When one creates a space in the inner being which is no longer filled with self, the greater Self, the animating Spirit, rushes in, much as a reservoir may be filled with water during the rainy season. I can sense this when Jesus speaks of the promise of living water in John 7:38, inviting all who are thirsty to come to him, assuring the believer that “from his breast [KJV belly] shall flow fountains (streams, rivers) of living water. This can literally be felt as a physical sensation in the solar plexus as we enter into the divine mystery.
I must include the consideration of what will pass through to the life beyond. Those who have read my post The Gate, the Raft, the Bridge: On What Will Pass Through will know the requirement that only that which is small, very small, will succeed in passing. Humility is a powerful and essential tool and serves this vital purpose.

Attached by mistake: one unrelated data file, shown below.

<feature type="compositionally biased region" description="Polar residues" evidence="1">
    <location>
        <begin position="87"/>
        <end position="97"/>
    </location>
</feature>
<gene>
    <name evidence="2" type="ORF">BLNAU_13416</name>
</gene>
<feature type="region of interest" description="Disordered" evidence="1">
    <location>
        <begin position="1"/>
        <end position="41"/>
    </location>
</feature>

Christian baptism goes far deeper than the outward symbol is a sprinkling or immersion with water. As it turns out, baptism and burial are intimately linked, and not burial as an act in itself but a burial with Christ. Consider this teaching from the New Testament in Colossians 2:9-13: “In his body lives the fullness of divinity [Jerusalem Bible notes: “The word pleroma is defined as the ‘divinity’ that is actually ‘filling’ Christ now in his body; in other words, the risen Christ, through his incarnation and resurrection, unites the divine and the created. The former is what he is by his pre-existence and his present glory; the latter is, as human, what he has assumed directly, and, as cosmic, what he assumed indirectly through being human. In this way he himself is the Pleroma of all possible categories of being.”] and in him you too find your own fulfilment, in the one who is the head of every Sovereignty and Power. In him you have been circumcised, with a circumcision not performed by human hand, but by the complete stripping of your body of flesh. This is a circumcision according to Christ. You have been buried with him, when you were baptized; and by baptism, too, you have been raised up with him through your belief in the power of God who raised him from the dead. You were dead, because you were sinners and had not been circumcised: he has brought you to life with him, he has forgiven us all our sins.”